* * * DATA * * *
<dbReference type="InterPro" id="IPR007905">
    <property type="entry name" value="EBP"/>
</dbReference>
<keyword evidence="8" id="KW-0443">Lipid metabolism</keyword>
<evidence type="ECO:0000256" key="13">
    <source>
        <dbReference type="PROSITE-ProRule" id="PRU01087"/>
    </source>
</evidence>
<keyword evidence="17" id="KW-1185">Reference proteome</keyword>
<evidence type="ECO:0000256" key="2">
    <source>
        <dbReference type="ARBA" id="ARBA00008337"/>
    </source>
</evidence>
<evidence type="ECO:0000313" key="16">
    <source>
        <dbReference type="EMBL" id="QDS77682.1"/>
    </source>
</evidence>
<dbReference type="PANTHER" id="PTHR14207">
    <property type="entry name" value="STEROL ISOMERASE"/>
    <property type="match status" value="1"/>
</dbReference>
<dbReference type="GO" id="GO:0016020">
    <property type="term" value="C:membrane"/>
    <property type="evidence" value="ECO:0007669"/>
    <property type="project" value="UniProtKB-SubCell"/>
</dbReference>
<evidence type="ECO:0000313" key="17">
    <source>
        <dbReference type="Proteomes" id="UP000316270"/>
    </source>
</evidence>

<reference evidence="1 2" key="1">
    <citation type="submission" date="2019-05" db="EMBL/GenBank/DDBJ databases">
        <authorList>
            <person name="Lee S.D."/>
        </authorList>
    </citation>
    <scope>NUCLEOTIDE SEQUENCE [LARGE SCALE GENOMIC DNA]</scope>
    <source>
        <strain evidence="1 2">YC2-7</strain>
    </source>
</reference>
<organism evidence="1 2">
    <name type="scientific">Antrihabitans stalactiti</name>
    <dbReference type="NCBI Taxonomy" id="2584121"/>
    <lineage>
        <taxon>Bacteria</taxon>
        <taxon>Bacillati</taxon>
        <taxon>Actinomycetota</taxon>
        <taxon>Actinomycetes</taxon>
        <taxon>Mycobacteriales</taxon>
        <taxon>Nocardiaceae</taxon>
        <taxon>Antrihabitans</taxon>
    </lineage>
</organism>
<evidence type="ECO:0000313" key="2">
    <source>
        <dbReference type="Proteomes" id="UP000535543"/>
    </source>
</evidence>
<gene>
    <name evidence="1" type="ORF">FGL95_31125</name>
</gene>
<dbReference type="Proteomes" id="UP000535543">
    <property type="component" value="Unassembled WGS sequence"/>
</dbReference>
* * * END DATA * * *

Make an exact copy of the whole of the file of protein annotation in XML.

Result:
<dbReference type="InterPro" id="IPR007905">
    <property type="entry name" value="EBP"/>
</dbReference>
<keyword evidence="8" id="KW-0443">Lipid metabolism</keyword>
<evidence type="ECO:0000256" key="13">
    <source>
        <dbReference type="PROSITE-ProRule" id="PRU01087"/>
    </source>
</evidence>
<keyword evidence="17" id="KW-1185">Reference proteome</keyword>
<evidence type="ECO:0000256" key="2">
    <source>
        <dbReference type="ARBA" id="ARBA00008337"/>
    </source>
</evidence>
<evidence type="ECO:0000313" key="16">
    <source>
        <dbReference type="EMBL" id="QDS77682.1"/>
    </source>
</evidence>
<dbReference type="PANTHER" id="PTHR14207">
    <property type="entry name" value="STEROL ISOMERASE"/>
    <property type="match status" value="1"/>
</dbReference>
<dbReference type="GO" id="GO:0016020">
    <property type="term" value="C:membrane"/>
    <property type="evidence" value="ECO:0007669"/>
    <property type="project" value="UniProtKB-SubCell"/>
</dbReference>
<evidence type="ECO:0000313" key="17">
    <source>
        <dbReference type="Proteomes" id="UP000316270"/>
    </source>
</evidence>

<reference evidence="1 2" key="1">
    <citation type="submission" date="2019-05" db="EMBL/GenBank/DDBJ databases">
        <authorList>
            <person name="Lee S.D."/>
        </authorList>
    </citation>
    <scope>NUCLEOTIDE SEQUENCE [LARGE SCALE GENOMIC DNA]</scope>
    <source>
        <strain evidence="1 2">YC2-7</strain>
    </source>
</reference>
<organism evidence="1 2">
    <name type="scientific">Antrihabitans stalactiti</name>
    <dbReference type="NCBI Taxonomy" id="2584121"/>
    <lineage>
        <taxon>Bacteria</taxon>
        <taxon>Bacillati</taxon>
        <taxon>Actinomycetota</taxon>
        <taxon>Actinomycetes</taxon>
        <taxon>Mycobacteriales</taxon>
        <taxon>Nocardiaceae</taxon>
        <taxon>Antrihabitans</taxon>
    </lineage>
</organism>
<evidence type="ECO:0000313" key="2">
    <source>
        <dbReference type="Proteomes" id="UP000535543"/>
    </source>
</evidence>
<gene>
    <name evidence="1" type="ORF">FGL95_31125</name>
</gene>
<dbReference type="Proteomes" id="UP000535543">
    <property type="component" value="Unassembled WGS sequence"/>
</dbReference>